Hello Fellow Student Philosophers!
The following is something I wrote down a few weeks ago, forgot about, and then, just recently, found on one of my father’s computers in his office. Re-reading this has re-spurred by interest in the topic, so I figured I’d post it here to see what you guys think.
George (“The Meager Weakling”)
Unless you’ve been who-knows-where for the past few weeks, then you most certainly know of the hubbub that’s been going on in Egypt, Libya, and other Middle Eastern countries. One of the interesting things I’ve noted about what’s happened, especially in Egypt and Tunesia, is the people’s demands for Democracy, or Democratic-like processes, in place of the governmental system (or processes) already in place, against which they are protesting.
This brings me to wonder about what exactly, from a philosophical perspective, would account for this. What is so inherently good about a Democracy over other governmental systems such that a people would want to default to that system, and only that system, over any other?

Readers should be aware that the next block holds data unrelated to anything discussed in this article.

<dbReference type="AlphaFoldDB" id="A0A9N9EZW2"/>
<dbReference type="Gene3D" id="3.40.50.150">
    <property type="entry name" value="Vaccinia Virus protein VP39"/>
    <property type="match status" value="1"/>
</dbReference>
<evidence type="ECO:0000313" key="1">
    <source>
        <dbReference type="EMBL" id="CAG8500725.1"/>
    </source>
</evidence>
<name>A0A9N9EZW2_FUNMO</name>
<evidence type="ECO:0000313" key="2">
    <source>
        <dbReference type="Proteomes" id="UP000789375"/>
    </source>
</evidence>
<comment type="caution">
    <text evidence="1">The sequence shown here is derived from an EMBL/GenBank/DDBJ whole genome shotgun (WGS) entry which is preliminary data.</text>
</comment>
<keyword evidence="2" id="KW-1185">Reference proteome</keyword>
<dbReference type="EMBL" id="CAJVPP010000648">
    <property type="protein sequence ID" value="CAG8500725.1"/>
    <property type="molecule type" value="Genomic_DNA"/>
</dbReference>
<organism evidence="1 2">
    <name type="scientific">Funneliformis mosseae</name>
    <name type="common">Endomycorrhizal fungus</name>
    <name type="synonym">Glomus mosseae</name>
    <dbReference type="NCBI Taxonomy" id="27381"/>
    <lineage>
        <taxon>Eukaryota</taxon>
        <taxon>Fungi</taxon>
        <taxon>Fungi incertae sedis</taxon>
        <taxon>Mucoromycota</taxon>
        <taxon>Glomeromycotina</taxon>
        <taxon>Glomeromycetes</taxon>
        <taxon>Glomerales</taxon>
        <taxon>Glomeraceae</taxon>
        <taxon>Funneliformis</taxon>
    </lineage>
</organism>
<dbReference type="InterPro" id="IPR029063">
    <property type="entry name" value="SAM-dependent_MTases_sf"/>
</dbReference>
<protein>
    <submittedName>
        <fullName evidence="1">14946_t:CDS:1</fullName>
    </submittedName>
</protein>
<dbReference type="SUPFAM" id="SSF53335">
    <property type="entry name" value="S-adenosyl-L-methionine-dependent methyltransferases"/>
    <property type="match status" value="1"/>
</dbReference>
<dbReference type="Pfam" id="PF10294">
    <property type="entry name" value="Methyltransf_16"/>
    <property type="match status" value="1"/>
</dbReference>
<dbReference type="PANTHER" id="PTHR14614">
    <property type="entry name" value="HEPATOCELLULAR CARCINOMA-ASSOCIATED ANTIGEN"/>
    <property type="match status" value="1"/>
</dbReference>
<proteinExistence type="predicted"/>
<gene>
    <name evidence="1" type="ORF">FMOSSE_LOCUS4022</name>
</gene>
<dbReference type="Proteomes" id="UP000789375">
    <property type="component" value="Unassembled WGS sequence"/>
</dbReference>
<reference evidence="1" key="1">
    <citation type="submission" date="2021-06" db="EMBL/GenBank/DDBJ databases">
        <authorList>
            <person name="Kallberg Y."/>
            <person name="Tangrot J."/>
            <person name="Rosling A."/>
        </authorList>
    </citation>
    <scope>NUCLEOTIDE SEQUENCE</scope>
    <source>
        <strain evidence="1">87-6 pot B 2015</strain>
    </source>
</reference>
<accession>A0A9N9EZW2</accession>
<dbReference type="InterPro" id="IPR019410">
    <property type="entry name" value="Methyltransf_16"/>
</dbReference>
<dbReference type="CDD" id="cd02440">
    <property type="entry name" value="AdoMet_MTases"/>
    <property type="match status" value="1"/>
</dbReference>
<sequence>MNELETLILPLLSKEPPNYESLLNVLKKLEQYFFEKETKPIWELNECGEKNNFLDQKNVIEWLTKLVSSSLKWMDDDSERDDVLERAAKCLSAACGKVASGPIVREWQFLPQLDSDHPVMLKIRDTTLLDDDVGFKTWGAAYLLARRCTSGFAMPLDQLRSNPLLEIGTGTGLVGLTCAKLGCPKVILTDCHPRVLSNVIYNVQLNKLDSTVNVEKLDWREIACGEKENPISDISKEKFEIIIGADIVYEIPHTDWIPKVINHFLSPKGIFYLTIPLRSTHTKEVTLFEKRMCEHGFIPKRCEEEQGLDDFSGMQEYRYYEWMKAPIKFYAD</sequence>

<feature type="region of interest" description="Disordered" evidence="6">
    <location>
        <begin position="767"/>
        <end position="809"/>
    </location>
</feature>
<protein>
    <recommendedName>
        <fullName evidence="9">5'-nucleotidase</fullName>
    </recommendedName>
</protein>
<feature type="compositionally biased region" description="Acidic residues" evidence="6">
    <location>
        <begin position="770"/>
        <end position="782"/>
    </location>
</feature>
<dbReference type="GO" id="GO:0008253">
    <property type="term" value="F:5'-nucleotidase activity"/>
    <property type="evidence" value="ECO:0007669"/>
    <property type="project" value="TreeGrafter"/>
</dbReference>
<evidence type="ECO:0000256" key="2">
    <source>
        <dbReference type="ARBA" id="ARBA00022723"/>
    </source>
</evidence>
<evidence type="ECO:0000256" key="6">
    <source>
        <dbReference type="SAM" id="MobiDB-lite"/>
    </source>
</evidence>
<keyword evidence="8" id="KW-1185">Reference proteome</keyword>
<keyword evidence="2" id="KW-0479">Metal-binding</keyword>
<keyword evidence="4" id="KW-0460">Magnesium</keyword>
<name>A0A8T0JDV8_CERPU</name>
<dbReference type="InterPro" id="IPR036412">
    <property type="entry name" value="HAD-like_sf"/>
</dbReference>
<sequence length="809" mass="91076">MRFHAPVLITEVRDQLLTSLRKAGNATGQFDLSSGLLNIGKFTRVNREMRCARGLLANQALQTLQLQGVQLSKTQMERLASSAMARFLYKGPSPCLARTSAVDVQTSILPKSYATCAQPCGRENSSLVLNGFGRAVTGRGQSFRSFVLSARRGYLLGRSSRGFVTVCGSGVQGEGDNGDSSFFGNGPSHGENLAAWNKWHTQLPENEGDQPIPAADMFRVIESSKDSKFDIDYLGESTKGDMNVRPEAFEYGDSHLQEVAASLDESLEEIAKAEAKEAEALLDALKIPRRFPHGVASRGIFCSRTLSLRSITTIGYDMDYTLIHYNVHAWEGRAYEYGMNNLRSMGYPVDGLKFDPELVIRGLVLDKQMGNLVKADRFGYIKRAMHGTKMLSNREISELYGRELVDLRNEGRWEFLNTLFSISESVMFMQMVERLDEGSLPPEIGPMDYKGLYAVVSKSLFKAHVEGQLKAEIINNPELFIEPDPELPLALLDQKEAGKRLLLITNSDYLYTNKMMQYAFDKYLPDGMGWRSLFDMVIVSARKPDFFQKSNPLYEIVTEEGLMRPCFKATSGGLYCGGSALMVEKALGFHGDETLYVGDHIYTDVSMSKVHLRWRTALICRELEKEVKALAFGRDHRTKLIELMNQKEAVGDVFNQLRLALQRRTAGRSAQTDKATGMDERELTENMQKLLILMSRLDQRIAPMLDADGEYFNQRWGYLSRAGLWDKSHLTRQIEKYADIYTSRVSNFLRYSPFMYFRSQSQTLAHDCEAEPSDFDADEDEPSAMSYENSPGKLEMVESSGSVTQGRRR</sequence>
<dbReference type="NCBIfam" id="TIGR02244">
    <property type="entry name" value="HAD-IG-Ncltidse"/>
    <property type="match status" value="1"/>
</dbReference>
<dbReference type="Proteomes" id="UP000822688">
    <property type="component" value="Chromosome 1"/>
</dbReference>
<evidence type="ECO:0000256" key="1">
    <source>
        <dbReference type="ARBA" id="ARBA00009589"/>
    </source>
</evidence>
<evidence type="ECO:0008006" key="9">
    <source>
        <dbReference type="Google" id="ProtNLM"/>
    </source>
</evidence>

Now, I don’t want to say that what the Egyptian, Libyan, and Tunesian people have (with respect to their governments) is any good. Indeed, I think the opposite is true. But the status quo being bad doesn’t necessarily mean that Democracy is the solution, or that it is ‘good,’ per se.
In fact, it seems to me that Democracies are subject to a heck of a lot of quarrels and problems of its own. Just take a look at what’s going on in Congress if you want a clue at what I mean. And indeed, in any system, there will be some problem with it as long as humans are part of the picture (given that we’re imperfect by nature).
But what makes a Democracy less of a problem-filled solution than another form of government? Again, what is so inherently good about it such that the people would default to it in their demands? (I mean, take a look at Jordan, for instance. Except for the bit of hubbub that was in the news some weeks ago, I haven’t heard much about the people uprising against their monarchy so as to over-throw it in favor of a democracy.)
Could this be a thesis-antithesis-synthesis thing going on here?
What do you guys think?